The Government of India has decided to impose what is being termed as 'reciprocal quarantine rules' on travellers coming from the United Kingdom after the United Kingdom declined to reconsider recognising fully vaccinated Indians as such, supposedly due to 'difficulties' with the Indian certification process.
Now, travellers from the UK landing in India will have to show a negative RT-PCR, with the test done not before 72-hours of departure, a Covid-19 RT-PCR test upon arrival at the airport, a Covid-19 RT-PCR test on Day 8 following arrival and a 10-day required quarantine at home or at the destination location.
When British citizens arrive in India, they are already subjected to additional screening. Since the United Kingdom's Covid-19 spike in December 2020, the existing laws have been in force. These included a 7-day quarantine period at home and an RT-PCR test upon arriving at the airport.
But now, the new rules introduced by Indian authorities will be similar to those in the United Kingdom, which increased quarantine to 10 days and required two RT-PCR tests, one upon arrival and one on Day 8.
The upheaval comes after the new British travel restrictions sparked outrage in India, with critics and officials claiming that the Indian certification method, which includes a digital signature and QR code, is significantly more reliable than those used in many other countries, including the United Kingdom.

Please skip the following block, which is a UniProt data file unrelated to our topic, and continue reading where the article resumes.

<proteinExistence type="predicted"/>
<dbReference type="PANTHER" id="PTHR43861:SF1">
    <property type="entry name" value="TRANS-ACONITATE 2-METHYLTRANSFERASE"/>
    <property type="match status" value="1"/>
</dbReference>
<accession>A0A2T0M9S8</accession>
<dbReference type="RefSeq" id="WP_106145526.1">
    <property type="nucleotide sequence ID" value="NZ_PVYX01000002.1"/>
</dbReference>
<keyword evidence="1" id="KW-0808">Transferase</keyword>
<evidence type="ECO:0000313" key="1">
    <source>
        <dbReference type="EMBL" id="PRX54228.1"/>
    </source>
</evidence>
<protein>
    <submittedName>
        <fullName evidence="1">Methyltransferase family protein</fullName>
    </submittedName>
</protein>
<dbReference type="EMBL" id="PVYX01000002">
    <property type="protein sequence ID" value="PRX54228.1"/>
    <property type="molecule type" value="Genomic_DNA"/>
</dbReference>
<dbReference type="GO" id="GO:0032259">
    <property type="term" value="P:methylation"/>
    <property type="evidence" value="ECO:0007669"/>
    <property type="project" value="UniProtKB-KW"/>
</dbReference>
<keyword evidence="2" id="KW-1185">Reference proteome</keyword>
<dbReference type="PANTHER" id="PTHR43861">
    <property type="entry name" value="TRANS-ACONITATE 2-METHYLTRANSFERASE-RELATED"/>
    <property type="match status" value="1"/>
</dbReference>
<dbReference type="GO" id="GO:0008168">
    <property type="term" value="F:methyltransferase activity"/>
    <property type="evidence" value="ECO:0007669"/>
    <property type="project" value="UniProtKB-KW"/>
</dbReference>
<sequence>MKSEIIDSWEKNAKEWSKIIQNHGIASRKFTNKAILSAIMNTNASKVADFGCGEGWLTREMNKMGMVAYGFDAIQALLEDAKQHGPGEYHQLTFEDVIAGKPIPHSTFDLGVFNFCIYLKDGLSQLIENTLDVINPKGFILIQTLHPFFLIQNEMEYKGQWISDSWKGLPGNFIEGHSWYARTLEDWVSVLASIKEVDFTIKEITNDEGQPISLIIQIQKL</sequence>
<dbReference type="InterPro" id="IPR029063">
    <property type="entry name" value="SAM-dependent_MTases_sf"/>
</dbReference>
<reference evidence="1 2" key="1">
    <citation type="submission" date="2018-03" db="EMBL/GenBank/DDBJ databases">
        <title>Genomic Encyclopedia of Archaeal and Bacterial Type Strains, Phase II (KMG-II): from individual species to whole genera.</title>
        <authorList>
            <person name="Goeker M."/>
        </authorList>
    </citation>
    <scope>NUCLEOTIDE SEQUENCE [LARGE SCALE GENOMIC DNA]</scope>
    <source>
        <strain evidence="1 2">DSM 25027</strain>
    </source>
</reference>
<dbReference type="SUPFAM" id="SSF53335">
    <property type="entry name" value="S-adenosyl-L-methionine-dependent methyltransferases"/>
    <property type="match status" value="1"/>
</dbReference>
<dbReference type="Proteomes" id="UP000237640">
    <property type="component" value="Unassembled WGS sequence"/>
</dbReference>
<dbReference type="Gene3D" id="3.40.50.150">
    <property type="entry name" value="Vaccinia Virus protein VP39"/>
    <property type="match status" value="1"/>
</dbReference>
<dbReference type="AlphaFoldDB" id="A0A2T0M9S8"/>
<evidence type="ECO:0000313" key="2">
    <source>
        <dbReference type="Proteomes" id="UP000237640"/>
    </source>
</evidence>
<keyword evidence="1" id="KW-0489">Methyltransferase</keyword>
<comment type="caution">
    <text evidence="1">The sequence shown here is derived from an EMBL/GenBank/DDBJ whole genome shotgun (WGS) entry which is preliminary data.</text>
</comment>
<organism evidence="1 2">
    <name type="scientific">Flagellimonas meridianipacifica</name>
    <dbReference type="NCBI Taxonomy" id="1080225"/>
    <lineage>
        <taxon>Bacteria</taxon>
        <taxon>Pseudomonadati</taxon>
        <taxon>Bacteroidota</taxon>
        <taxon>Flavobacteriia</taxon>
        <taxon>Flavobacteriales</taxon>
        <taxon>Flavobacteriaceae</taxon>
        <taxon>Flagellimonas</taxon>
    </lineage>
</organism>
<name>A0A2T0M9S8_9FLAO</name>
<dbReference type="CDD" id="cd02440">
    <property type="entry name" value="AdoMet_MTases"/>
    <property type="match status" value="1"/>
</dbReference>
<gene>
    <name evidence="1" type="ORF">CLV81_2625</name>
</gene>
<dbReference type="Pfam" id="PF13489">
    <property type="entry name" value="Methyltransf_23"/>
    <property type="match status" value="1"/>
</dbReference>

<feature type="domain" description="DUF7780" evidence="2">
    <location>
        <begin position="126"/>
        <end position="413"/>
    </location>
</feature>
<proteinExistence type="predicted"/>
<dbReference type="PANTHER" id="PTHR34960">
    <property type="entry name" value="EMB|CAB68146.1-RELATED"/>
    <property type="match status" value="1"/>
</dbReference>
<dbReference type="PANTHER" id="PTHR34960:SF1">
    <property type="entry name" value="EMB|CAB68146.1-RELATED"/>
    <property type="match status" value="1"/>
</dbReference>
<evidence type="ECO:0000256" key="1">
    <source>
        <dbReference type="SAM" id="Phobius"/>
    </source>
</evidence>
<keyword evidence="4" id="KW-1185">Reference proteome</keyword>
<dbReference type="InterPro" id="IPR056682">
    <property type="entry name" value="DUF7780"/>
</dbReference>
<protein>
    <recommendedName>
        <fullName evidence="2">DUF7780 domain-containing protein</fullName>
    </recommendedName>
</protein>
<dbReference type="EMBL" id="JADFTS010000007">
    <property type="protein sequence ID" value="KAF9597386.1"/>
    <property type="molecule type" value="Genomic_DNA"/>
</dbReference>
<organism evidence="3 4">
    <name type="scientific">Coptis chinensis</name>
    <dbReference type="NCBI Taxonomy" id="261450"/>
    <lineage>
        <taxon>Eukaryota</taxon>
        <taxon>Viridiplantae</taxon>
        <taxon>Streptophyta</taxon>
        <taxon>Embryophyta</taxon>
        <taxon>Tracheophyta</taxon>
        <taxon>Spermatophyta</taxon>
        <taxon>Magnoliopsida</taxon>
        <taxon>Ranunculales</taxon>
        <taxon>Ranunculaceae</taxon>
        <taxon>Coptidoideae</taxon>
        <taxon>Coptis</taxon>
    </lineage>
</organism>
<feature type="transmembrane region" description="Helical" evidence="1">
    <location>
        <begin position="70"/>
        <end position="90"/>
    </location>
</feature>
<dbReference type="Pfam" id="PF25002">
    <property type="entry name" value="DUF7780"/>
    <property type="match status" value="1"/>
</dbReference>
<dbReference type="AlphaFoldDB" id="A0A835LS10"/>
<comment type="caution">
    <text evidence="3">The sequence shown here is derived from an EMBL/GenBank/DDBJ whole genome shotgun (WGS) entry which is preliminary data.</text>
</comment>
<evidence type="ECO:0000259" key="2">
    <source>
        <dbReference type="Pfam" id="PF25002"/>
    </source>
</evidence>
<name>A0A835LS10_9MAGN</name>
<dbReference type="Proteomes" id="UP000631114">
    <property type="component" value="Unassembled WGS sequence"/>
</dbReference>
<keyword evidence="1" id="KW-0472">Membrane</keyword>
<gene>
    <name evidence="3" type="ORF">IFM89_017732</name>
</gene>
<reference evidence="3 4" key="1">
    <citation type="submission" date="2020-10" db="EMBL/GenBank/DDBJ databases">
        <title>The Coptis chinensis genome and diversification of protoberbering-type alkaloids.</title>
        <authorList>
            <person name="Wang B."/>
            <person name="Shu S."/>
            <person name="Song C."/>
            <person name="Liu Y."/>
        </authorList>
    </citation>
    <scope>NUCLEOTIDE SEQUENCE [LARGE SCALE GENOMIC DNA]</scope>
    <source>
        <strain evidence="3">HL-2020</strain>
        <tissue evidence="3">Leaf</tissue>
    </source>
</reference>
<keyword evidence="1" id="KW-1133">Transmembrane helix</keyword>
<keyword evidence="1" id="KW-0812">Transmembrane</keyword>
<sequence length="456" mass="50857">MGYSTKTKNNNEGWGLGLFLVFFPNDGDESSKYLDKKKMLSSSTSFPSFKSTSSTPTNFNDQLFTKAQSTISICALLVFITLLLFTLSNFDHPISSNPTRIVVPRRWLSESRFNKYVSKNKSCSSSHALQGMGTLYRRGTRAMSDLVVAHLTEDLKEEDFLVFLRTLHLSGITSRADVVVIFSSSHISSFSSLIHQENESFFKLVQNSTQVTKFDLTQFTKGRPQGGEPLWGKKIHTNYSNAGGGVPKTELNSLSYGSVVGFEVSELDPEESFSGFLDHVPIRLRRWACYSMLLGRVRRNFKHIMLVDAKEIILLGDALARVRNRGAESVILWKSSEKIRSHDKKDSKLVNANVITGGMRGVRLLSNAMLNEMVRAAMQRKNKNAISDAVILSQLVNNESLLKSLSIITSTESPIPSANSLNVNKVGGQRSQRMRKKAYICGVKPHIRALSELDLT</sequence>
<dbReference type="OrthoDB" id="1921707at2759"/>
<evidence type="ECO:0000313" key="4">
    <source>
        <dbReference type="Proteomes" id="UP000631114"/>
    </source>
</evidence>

After this move by India, the British High Commission responded by saying that it was working with the Indian government to make travel “as easy as possible” for Indians. It also added that “UK is continuing to work on expanding the policy to countries and territories across the globe in a phased approach. We are continuing to engage with the Government of India on technical cooperation to expand UK recognition of vaccine certification to people vaccinated by a relevant public health body in India.”